Researchers said there were âconcerningâ early signs that areas with previously low rates of infection were following trends observed in the country's worst-affected regions.
The latest findings from a major ongoing study on the spread of the virus suggest more âstringentâ measures are needed âsooner rather than laterâ, experts said.
The interim data from round six of the Imperial College Londonâs React study estimated there were about 96,000 new infections a day between 16 and 25 October.
The research, commissioned by the Department for Health, used swab data from 86,000 people.
The overall prevalence of infection in the community in England was found to be 1.28 per cent, or 128 people per 10,000, an increase on the 60 per 10,000 observed in the previous round which took place between 18 September and 5 October.
Infections were found to be doubling approximately every nine days with a national reproduction number - or R number - estimated at 1.56, compared to 1.16 in the previous round.
âThe co-occurrence of high prevalence and rapid growth means that the second wave of the epidemic in England has now reached a critical stage,â the study warned.
âWhether via regional or national measures, it is now time-critical to control the virus and turn R below one if further hospital admissions and deaths from Covid-19 are to be avoided.â
The government has so far resisted calls for a new national lockdown but is likely to face pressure for further action after France and Germany announced new sweeping new restrictions in a bid to stem rising infections.
The React study suggests the R number could be above 2.0 in the southeast, east of England, London and the southwest - although it placed a greater degree of uncertainty on these figures.
The prevalence of infection was found to be highest in Yorkshire and the Humber at 2.72 per cent, up from 0.84 per cent. In the northwest it was at 2.27 per cent, up from 1.21 per cent, and lowest in the east of England at 0.55 per cent, up from 0.29 per cent.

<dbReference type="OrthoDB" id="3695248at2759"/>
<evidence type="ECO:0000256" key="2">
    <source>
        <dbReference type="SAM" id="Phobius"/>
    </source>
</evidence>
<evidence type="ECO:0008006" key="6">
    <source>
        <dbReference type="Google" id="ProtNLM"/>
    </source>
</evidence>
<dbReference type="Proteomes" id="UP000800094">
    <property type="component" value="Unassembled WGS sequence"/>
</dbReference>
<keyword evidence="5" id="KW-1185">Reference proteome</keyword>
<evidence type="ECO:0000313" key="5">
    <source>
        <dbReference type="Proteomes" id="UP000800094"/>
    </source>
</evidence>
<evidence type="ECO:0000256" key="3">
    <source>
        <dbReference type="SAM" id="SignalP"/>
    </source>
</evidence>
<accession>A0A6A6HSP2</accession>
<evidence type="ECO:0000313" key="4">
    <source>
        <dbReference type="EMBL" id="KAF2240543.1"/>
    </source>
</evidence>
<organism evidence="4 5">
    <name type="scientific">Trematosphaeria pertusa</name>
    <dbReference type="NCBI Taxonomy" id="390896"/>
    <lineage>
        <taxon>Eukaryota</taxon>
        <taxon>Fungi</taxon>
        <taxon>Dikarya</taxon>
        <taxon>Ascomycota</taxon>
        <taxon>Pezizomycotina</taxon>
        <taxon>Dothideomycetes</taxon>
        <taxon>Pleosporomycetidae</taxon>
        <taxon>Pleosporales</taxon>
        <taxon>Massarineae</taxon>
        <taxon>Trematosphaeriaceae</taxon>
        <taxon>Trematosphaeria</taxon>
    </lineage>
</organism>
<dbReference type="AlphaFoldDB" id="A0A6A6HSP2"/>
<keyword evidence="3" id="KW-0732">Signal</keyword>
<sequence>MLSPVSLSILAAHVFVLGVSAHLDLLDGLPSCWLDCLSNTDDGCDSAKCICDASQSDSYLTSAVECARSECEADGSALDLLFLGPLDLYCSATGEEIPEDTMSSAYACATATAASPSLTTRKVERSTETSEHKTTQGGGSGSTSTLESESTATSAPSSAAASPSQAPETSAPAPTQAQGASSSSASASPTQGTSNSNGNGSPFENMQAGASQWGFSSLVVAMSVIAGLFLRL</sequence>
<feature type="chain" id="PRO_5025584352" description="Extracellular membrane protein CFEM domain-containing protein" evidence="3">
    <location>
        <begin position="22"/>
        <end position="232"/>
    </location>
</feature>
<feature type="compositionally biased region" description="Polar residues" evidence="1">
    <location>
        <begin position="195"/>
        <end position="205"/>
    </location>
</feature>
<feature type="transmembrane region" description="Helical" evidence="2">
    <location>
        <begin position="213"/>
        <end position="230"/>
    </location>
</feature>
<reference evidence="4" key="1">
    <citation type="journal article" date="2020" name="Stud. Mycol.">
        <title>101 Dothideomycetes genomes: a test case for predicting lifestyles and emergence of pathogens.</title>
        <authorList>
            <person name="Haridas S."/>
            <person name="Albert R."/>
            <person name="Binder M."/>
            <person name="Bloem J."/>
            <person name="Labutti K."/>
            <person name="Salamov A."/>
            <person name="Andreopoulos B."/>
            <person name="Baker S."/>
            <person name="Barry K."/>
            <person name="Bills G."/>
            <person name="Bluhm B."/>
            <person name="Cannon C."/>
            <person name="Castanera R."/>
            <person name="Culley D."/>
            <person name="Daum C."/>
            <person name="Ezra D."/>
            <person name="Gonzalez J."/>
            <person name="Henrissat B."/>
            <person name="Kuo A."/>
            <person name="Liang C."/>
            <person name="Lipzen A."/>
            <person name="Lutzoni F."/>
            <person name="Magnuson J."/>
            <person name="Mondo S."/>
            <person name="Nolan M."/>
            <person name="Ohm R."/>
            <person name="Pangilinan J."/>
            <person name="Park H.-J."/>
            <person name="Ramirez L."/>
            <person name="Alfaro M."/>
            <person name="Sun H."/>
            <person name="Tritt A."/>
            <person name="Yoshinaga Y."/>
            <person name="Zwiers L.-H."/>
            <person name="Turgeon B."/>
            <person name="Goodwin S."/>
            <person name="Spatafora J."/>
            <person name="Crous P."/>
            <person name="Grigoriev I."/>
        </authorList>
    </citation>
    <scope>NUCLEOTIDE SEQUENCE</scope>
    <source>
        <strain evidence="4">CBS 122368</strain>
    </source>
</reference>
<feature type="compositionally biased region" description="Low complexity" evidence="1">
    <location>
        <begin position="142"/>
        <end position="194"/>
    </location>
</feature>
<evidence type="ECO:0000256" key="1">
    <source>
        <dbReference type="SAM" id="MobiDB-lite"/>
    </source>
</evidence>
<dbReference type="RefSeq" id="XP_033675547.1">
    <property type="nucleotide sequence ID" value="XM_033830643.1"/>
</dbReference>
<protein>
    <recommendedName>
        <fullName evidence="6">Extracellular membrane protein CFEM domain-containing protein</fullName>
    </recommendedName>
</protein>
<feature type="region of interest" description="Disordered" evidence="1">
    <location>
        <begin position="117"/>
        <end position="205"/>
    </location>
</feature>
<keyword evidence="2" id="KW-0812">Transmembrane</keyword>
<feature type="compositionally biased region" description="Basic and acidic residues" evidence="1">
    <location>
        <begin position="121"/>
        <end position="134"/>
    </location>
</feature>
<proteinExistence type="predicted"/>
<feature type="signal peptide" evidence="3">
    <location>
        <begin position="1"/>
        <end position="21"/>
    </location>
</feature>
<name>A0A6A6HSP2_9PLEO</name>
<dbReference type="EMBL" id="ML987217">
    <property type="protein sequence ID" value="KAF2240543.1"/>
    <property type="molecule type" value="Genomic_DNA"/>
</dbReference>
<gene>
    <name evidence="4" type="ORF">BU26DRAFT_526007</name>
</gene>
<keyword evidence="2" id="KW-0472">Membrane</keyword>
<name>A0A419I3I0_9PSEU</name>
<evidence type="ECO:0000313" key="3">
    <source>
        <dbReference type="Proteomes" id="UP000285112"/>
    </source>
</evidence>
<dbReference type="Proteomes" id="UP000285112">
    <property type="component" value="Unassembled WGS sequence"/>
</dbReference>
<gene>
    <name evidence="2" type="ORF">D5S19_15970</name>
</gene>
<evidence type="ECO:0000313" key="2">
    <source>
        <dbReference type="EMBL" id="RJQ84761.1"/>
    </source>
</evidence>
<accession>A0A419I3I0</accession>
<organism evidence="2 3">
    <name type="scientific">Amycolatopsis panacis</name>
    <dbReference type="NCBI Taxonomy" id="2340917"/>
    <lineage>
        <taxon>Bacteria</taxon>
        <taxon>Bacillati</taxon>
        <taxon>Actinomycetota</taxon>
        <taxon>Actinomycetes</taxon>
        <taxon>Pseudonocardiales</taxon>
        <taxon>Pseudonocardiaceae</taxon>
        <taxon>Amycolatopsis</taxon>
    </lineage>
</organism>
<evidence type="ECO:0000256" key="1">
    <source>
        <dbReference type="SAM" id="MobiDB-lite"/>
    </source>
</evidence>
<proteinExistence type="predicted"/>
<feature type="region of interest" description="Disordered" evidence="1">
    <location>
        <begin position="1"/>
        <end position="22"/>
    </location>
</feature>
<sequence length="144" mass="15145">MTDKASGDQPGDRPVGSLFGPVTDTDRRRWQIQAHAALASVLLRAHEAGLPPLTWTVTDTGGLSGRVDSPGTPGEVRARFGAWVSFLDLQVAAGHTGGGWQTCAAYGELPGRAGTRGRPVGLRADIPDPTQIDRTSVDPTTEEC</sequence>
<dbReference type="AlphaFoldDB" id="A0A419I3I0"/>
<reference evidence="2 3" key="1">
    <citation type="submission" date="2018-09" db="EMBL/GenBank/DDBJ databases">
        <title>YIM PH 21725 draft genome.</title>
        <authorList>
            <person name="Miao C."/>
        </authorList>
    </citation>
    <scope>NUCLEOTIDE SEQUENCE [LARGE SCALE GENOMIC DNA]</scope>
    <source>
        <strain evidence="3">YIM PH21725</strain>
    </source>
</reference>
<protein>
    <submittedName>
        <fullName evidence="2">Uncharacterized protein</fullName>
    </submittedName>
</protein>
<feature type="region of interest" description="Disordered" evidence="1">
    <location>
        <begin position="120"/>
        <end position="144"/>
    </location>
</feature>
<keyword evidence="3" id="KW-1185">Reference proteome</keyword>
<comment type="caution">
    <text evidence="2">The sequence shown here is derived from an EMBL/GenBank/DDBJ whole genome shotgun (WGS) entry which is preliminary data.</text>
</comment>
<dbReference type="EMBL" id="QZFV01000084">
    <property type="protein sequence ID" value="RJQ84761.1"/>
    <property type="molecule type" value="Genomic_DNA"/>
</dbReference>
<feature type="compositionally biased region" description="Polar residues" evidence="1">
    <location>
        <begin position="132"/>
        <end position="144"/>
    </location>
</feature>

While prevalence grew across all age groups, the most pronounced increase was among those aged 55-64 at 1.20 per cent, up from 0.37 per cent.
Professor Paul Elliott, director of the programme at Imperial from the School of Public Health, said: âI think we were disappointed to see that actually we were still in this rapid growth phase - except, as we say, in the northeast where there does seem to have been a turn down, but itâs still growing.â
He added: âItâs more critical, because itâs gone up more and itâs continuing to go up.
âAnd also weâre seeing this increase in the rate of rise, rather than decrease in the rate of rise which we did spot before.
âSo there was a period when the rate of rise was decreasing, and we were hopeful that the policies that have been implemented were turning the rates down and ultimately turning the prevalence down.
âBut what we see this time is an increase in the rate of rise and not only a high prevalence in the north, increasing rapidly increasing prevalence in the south.â
Steven Riley, professor of infectious disease dynamics, Imperial College London, said: "If we are going to consider at some point over the winter that we may have to do something much more stringent, then it becomes a question of time.
"I think these results do argue for something sooner rather than later."
The study comes as it emerged 10 per cent of the UKâs population could be routinely checked for the virus under the governmentâs mass-testing operation dubbed Operation Moonshot.
The Guardian reported 30-minute saliva kits could be used to achieve rapid results in proposals put forward by NHS Test and Trace.
Meanwhile, the government is said to be hopeful a German-backed vaccine developed by Pfizer could be ready before Christmas, with The Times reporting Westminster had already purchased enough doses for 20 million people.